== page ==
Are you teaching in a tech classroom? Frustrated by the powerpoint remote not working? To check if the batteries (2 AAA’s) are the problem, pull the little receiver out of the hand held device and press the laser button on top of the remote. If the light comes on, then the batteries are fine. If the light does not come on, the batteries are dead and need to be replaced.

Is the red light laser pointer working but your slides are just not advancing? the batteries are fine, but you may have it plugged into a port that is not working with the receiver.  Try one of the USB ports that is on the front of the computer, or the USB port that is on the back of the keyboard. See the picture above. Do Not plug the remote receiver into the monitor. See the picture above.

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Looking for Images? http://blog.umd.edu/appvrc/2013/02/08/looking-for-images/ http://blog.umd.edu/appvrc/2013/02/08/looking-for-images/#comments Fri, 08 Feb 2013 19:09:19 +0000 http://blog.umd.edu/appvrc/?p=385 Looking for Images? Do you need to make a presentation, or write a paper?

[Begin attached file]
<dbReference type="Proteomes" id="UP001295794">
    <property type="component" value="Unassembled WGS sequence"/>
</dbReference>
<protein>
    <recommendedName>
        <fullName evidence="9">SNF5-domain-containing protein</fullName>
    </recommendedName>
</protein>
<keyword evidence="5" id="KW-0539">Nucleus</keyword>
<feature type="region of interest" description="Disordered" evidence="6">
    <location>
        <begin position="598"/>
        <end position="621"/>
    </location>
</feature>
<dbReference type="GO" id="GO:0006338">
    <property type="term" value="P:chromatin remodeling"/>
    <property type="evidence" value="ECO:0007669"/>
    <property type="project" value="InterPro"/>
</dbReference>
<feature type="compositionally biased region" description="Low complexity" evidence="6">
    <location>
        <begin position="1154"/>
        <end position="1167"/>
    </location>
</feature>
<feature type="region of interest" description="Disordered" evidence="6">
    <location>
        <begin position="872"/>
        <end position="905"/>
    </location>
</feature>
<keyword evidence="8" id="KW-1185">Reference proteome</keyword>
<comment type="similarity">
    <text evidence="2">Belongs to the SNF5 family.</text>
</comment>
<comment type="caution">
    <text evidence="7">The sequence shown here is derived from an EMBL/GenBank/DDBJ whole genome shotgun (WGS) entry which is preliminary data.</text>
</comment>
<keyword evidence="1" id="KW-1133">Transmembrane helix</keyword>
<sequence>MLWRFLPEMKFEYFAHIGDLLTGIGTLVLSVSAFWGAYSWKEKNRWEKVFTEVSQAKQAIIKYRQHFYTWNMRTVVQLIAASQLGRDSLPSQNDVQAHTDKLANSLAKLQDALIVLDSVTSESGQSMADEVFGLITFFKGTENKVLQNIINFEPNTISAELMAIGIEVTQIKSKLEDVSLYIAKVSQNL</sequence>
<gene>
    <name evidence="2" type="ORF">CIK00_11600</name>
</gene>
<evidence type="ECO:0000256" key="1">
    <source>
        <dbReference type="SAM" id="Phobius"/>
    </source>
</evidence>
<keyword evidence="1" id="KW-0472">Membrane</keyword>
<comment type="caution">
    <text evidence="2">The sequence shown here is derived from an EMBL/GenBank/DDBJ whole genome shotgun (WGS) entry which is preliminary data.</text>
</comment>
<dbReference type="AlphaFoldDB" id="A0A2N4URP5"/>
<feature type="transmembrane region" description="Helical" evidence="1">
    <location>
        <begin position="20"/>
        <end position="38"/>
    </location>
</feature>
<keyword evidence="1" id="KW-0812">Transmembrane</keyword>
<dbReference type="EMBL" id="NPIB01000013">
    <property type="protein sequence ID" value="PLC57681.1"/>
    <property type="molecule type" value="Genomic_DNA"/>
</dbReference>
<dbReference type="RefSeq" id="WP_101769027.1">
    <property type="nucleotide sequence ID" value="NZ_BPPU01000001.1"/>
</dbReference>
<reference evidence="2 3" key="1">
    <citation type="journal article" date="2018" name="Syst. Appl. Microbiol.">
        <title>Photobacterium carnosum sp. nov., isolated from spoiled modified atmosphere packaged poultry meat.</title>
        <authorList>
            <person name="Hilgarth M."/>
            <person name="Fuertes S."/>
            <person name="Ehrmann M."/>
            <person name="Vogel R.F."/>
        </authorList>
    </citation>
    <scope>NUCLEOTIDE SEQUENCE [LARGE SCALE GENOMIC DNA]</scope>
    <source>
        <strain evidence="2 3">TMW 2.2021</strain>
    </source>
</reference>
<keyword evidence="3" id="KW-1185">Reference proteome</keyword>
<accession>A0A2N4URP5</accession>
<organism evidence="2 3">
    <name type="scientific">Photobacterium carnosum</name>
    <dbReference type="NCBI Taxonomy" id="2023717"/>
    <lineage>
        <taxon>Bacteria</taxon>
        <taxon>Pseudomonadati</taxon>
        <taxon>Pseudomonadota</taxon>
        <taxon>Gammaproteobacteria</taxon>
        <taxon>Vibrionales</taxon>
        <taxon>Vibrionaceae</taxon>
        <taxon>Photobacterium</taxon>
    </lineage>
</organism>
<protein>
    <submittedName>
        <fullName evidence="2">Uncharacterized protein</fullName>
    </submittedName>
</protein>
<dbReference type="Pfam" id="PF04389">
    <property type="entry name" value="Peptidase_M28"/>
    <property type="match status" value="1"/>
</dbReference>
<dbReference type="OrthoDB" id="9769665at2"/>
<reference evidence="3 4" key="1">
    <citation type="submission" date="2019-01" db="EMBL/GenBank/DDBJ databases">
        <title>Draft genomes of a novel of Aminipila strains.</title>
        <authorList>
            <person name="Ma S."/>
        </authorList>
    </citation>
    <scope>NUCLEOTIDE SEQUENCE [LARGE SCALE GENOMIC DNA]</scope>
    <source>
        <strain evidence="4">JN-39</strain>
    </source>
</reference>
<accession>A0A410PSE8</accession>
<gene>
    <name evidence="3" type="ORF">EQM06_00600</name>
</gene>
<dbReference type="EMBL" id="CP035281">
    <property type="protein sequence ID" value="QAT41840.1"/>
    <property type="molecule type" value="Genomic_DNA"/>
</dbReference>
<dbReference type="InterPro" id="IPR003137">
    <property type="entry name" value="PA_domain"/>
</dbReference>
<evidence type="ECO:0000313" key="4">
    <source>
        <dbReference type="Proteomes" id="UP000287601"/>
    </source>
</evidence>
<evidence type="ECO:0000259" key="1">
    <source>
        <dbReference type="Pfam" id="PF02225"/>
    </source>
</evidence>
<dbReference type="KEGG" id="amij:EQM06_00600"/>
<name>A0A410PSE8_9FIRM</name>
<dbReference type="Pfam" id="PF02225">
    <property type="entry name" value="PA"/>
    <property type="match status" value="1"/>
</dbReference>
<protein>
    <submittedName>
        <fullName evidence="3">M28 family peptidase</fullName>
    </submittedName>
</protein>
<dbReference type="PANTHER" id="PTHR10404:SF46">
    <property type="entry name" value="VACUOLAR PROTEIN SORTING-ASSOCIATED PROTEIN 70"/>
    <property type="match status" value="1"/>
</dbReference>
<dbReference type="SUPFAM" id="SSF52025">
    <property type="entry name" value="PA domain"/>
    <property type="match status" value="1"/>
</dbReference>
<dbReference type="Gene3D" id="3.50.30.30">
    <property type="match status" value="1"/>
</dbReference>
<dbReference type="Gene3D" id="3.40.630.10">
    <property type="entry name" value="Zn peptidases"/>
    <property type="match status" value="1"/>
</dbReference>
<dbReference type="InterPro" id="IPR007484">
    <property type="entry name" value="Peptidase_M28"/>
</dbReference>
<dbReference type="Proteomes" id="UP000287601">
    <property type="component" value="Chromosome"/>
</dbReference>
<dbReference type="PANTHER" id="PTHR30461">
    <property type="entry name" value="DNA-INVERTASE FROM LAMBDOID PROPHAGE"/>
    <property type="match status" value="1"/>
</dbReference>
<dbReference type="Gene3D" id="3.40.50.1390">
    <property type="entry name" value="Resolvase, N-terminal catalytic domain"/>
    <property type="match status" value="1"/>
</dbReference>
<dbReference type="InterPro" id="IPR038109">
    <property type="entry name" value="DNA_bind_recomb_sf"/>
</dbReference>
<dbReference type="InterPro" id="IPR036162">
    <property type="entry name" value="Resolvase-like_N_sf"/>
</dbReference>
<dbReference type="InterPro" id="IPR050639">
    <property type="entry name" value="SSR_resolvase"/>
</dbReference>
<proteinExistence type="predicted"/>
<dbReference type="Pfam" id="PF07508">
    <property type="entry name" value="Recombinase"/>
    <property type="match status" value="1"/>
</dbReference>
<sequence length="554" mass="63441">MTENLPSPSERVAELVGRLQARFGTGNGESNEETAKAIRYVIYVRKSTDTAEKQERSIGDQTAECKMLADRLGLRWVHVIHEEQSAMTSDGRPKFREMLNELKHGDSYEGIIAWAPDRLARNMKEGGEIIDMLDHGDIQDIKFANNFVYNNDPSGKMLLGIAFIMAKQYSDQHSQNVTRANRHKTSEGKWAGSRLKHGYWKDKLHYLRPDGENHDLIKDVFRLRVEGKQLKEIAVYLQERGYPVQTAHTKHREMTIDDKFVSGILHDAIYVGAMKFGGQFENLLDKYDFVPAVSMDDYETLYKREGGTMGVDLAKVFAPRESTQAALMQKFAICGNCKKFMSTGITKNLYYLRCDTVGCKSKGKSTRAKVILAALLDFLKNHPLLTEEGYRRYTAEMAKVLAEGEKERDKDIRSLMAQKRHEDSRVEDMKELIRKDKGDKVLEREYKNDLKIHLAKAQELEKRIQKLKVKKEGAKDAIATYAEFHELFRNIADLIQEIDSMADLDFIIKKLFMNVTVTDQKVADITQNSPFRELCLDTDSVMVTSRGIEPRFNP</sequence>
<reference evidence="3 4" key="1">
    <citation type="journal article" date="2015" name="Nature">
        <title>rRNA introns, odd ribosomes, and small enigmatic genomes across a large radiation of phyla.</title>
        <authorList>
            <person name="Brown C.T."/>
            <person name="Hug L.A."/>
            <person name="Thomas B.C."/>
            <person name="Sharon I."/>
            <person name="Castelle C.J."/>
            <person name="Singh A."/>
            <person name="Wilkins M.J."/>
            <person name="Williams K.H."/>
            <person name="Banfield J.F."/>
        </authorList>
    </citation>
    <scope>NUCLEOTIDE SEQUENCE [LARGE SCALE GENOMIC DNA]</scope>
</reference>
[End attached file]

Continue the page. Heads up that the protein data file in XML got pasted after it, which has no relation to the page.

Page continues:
Did you know that you can find images in Artstor, save them in a group, export them straight to a ready-made Powerpoint, and also save citations if you need to use the image in a paper? That’s a handy dandy footnote already made for you.
Also, Artstor has great help documents and, Bonus: The University of Maryland Libraries subscribe to Artstor so you can set up an account with your umd.edu email address and have access to all these features.